_{n+1}/F

_{n}of consecutive Fibonacci numbers [1]. One may wonder who noticed this first? Leonardo Pisano (c. 1170 – c. 1250, also known as Fibonacci)? Not even close!

Evidence that this fact was noticed as early as the beginning of the 16th century was discovered by Leonard Curchin and Roger Herz-Fischler (handwritten annotation in the 1509 Luca Pacioli's edition of Elements [2]). When it comes to published work which associates the EMR with the limit of the sequence of quotients of consecutive Fibonacci numbers, Johannes Kepler wrote [3] the following, in 1611, about "this proportion that the geometers of today call divine":

It is impossible to provide a perfect example in round numbers. However, the further we advance from the number one, the more perfect the example becomes. Let the smallest numbers be 1 and 1... Add them, and the sum will be 2; add to this the greater of the 1s, result 3; add 2 to this, and get 5; add 3, get 8; 5 to 8, 13; 8 to 13, 21. As 5 is to 8, so 8 is to 13 approximately, and as 8 to 13, so 13 is to 21, approximately.However, as communicated in 1995 by Peter Schreiber [4], in a rare book by the German reckoning master Simon Jacob (d. 1564) one can find a remark that the sequence of quotients of consecutive Fibonacci numbers approaches the EMR.

NOTES

[1] The term "extreme and mean ratio" goes back to Euclid's "Elements". Luca Pacioli introduced the "divine proportion" term in 1509, while the term "golden section" was introduced in 1835 by Martin Ohm. The exact value for the EMR is (1+sqrt(5))/2. The phrase "Fibonacci sequence" was coined by Edouard Lucas (1842-1891).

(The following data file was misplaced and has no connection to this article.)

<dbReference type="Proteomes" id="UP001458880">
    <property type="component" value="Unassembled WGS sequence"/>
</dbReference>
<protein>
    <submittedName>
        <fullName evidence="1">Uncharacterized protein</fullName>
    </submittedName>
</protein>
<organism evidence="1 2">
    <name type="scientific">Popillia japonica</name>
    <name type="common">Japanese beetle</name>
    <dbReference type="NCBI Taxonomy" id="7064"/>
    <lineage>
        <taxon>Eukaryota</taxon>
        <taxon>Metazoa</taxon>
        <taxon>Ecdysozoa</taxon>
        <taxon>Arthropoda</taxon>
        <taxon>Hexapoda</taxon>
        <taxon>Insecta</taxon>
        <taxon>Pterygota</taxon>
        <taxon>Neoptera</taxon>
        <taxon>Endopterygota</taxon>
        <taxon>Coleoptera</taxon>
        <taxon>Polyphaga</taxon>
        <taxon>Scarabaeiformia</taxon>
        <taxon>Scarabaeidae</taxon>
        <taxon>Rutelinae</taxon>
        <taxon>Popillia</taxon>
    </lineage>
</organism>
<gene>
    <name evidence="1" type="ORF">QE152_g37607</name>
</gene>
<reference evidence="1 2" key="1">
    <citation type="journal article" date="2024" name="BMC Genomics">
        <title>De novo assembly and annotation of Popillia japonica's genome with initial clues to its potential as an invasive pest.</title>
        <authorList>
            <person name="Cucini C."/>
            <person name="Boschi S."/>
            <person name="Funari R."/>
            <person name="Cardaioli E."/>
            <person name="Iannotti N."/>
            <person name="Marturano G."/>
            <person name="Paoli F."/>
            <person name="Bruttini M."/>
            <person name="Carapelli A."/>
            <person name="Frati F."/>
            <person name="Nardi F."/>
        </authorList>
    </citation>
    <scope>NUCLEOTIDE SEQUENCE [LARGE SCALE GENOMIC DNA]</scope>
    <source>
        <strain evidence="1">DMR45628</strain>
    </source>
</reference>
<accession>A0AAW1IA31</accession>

[2] Leonard Curchin and Roger Herz-Fischler, "De quand date le premier rapprochement entre la suite de Fibonacci et la division en extrÃªme et moyenne raison?" (French) ["When were the first parallels drawn between the Fibonacci sequence and the golden section?"], Centaurus 28 (1985), no. 2, 129-138.

[3] Kepler, Johannes. Vom sechseckigen Schnee. (German) [On hexagonal snowflakes]. Translated from the Latin and with an introduction and notes by Dorothea Goetz. Ostwald's Classics of the Exact Sciences, 273. Akademische Verlagsgesellschaft Geest & Portig K.-G., Leipzig, 1987.

[4] Peter Schreiber, "A Supplement to J. Shallit’s Paper "Origins of the analysis of the Euclidean algorithm"", Historia Mathematica, Vol. 22, Issue 4, 422-424 (1995). http://poncelet.math.nthu.edu.tw/disk5/js/history/1033a.pdf